Anusha Rizvi’s next based on Amitav Ghosh’s book
Her directorial debut, Peepli [Live] (2010), was India’s official entry for the Oscar in the Best Foreign Language category, yet Anusha Rizvi has been out of thenews since, following her fallout with star-producer Aamir Khan.bollywood Updated: Mar 15, 2012 16:00 IST
Her directorial debut, Peepli [Live] (2010), was India’s official entry for the Oscar in the Best Foreign Language category, yet Anusha Rizvi has been out of thenews since, following her fallout with star-producer Aamir Khan. After a year-and-a-half she is all set to start another film, Opium, based on Amitav Ghosh’s 2009 novel, Sea Of Poppies, short-listed for the Man Booker Prize.
Anusha met the internationally acclaimed novelist in Goa to narrate the first draft of the script and was delighted that he loved it. When her husband, Mahmood Farooqui, and she were shooting the last of Peepli [Live] in Badwai village, someone gifted them the book.
“It read like a prequel to Peepli [Live] which is why I felt the need to tell it on celluloid,” she explains.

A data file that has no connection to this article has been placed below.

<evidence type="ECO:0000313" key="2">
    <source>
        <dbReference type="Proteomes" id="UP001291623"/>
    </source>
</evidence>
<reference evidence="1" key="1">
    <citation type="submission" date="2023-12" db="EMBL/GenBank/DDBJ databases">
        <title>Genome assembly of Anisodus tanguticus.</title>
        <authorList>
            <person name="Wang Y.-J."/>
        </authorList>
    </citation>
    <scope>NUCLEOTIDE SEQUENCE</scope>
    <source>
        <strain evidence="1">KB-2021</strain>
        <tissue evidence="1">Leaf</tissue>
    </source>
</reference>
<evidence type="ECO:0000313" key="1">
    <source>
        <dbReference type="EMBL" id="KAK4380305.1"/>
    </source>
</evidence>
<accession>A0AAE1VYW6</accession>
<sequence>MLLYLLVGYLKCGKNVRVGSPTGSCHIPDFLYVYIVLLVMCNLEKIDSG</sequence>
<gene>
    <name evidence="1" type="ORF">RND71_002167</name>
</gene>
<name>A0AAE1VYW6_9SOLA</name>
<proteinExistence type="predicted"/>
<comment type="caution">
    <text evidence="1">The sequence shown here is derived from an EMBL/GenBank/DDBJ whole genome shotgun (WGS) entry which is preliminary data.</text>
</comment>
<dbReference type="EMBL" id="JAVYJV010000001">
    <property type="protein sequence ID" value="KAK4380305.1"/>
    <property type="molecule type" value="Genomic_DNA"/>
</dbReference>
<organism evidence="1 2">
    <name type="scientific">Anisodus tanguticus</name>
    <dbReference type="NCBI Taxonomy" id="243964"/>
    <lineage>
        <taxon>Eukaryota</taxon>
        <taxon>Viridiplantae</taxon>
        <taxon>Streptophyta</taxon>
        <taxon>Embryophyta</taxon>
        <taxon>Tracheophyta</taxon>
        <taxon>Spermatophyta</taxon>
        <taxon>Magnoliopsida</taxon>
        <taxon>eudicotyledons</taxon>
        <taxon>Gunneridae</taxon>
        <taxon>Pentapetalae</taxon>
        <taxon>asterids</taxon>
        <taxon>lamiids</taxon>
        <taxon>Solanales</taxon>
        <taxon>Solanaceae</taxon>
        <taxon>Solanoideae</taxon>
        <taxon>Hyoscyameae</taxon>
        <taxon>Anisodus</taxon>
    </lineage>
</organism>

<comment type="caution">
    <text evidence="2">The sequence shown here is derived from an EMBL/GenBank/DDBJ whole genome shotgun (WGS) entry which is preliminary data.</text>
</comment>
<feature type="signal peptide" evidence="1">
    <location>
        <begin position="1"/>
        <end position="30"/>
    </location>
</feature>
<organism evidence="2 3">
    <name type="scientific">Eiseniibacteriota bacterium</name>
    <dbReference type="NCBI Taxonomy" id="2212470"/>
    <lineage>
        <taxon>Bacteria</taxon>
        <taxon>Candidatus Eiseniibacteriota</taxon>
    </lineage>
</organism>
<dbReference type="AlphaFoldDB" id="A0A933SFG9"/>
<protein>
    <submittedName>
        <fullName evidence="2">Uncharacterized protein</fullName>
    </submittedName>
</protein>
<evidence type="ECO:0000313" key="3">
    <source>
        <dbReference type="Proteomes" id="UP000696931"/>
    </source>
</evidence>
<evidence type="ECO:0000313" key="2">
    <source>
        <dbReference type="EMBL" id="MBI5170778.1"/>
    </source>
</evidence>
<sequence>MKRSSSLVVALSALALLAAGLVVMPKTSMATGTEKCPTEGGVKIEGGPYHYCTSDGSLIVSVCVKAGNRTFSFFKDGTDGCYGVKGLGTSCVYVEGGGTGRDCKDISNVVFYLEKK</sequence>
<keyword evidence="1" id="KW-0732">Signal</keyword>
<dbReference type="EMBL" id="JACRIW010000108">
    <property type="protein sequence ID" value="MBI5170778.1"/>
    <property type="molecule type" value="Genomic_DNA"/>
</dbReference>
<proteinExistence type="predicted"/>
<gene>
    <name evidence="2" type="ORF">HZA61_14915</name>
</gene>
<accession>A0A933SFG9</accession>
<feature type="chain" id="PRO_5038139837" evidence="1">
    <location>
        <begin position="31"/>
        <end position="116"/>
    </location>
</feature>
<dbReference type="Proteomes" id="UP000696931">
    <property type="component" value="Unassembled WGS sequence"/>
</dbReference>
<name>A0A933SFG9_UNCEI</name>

Why not an original story like her debut film? “Writing an original story isn’t easy. Filmmakers all over the world, including Bimal Roy, Martin Scorsese and Satyajit Ray have adapted short stories and novels for their films,” says Anusha who was happy to get pointers from scriptwriter Howard Rodman whose Saving Grace (2007) was based on a novel too.
“Since Sea Of Poppies is written in Indian-English, Rodman marked out certain words and looked them up in the dictionary so he would be able to interpret the novel correctly.”
Her film is an adventure thriller set against the backdrop of the opium trade and the migration of coolies to islands on the Indian Ocean and a life of backbreaking poverty. “It’s a love story, a revenge saga, an adventure romance and an action drama all rolled into one, and set against the backdrop of the sea. Right now, we are trying to raise funds for the film,” says Anusha.
Ask her if her film could help Ghosh sell more copies of his books and she retorts, “He doesn’t need a film to sell his books.”